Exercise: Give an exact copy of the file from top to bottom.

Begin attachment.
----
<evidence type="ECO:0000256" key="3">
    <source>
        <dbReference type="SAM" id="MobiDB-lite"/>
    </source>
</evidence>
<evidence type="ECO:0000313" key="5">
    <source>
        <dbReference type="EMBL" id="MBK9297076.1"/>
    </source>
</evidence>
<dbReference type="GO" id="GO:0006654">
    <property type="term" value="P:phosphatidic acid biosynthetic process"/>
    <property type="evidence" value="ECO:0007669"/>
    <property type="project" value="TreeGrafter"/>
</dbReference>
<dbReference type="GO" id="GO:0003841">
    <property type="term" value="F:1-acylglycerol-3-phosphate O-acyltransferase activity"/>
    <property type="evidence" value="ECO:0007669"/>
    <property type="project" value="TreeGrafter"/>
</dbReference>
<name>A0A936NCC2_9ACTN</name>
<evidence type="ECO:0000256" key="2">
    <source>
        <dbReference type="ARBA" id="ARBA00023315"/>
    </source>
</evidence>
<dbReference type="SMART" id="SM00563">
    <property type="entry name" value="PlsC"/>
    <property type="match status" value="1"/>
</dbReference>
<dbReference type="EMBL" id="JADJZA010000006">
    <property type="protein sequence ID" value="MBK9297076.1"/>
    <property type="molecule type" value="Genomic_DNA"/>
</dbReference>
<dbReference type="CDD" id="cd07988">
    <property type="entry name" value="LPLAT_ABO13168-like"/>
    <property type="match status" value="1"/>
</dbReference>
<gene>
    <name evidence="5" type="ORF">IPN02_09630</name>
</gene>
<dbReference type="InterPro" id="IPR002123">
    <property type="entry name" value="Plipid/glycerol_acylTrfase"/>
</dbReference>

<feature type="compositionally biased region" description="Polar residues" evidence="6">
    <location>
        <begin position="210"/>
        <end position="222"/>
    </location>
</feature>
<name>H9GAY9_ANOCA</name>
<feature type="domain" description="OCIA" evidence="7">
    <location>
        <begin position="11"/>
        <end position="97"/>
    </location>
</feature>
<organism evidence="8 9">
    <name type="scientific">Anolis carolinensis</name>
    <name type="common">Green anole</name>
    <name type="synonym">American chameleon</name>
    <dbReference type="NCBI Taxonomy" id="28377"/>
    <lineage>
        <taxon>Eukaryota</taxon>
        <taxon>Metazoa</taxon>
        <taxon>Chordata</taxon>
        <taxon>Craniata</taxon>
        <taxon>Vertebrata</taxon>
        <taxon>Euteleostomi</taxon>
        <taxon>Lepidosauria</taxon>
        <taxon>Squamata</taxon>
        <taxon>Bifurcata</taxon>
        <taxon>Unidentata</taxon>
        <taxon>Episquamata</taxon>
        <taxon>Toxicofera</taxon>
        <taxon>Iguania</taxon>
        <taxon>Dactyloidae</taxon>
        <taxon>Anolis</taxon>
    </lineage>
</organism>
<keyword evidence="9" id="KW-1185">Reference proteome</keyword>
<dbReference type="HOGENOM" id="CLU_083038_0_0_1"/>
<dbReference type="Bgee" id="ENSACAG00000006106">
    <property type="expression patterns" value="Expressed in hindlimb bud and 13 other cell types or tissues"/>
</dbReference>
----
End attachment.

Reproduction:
<evidence type="ECO:0000256" key="3">
    <source>
        <dbReference type="SAM" id="MobiDB-lite"/>
    </source>
</evidence>
<evidence type="ECO:0000313" key="5">
    <source>
        <dbReference type="EMBL" id="MBK9297076.1"/>
    </source>
</evidence>
<dbReference type="GO" id="GO:0006654">
    <property type="term" value="P:phosphatidic acid biosynthetic process"/>
    <property type="evidence" value="ECO:0007669"/>
    <property type="project" value="TreeGrafter"/>
</dbReference>
<dbReference type="GO" id="GO:0003841">
    <property type="term" value="F:1-acylglycerol-3-phosphate O-acyltransferase activity"/>
    <property type="evidence" value="ECO:0007669"/>
    <property type="project" value="TreeGrafter"/>
</dbReference>
<name>A0A936NCC2_9ACTN</name>
<evidence type="ECO:0000256" key="2">
    <source>
        <dbReference type="ARBA" id="ARBA00023315"/>
    </source>
</evidence>
<dbReference type="SMART" id="SM00563">
    <property type="entry name" value="PlsC"/>
    <property type="match status" value="1"/>
</dbReference>
<dbReference type="EMBL" id="JADJZA010000006">
    <property type="protein sequence ID" value="MBK9297076.1"/>
    <property type="molecule type" value="Genomic_DNA"/>
</dbReference>
<dbReference type="CDD" id="cd07988">
    <property type="entry name" value="LPLAT_ABO13168-like"/>
    <property type="match status" value="1"/>
</dbReference>
<gene>
    <name evidence="5" type="ORF">IPN02_09630</name>
</gene>
<dbReference type="InterPro" id="IPR002123">
    <property type="entry name" value="Plipid/glycerol_acylTrfase"/>
</dbReference>

<feature type="compositionally biased region" description="Polar residues" evidence="6">
    <location>
        <begin position="210"/>
        <end position="222"/>
    </location>
</feature>
<name>H9GAY9_ANOCA</name>
<feature type="domain" description="OCIA" evidence="7">
    <location>
        <begin position="11"/>
        <end position="97"/>
    </location>
</feature>
<organism evidence="8 9">
    <name type="scientific">Anolis carolinensis</name>
    <name type="common">Green anole</name>
    <name type="synonym">American chameleon</name>
    <dbReference type="NCBI Taxonomy" id="28377"/>
    <lineage>
        <taxon>Eukaryota</taxon>
        <taxon>Metazoa</taxon>
        <taxon>Chordata</taxon>
        <taxon>Craniata</taxon>
        <taxon>Vertebrata</taxon>
        <taxon>Euteleostomi</taxon>
        <taxon>Lepidosauria</taxon>
        <taxon>Squamata</taxon>
        <taxon>Bifurcata</taxon>
        <taxon>Unidentata</taxon>
        <taxon>Episquamata</taxon>
        <taxon>Toxicofera</taxon>
        <taxon>Iguania</taxon>
        <taxon>Dactyloidae</taxon>
        <taxon>Anolis</taxon>
    </lineage>
</organism>
<keyword evidence="9" id="KW-1185">Reference proteome</keyword>
<dbReference type="HOGENOM" id="CLU_083038_0_0_1"/>
<dbReference type="Bgee" id="ENSACAG00000006106">
    <property type="expression patterns" value="Expressed in hindlimb bud and 13 other cell types or tissues"/>
</dbReference>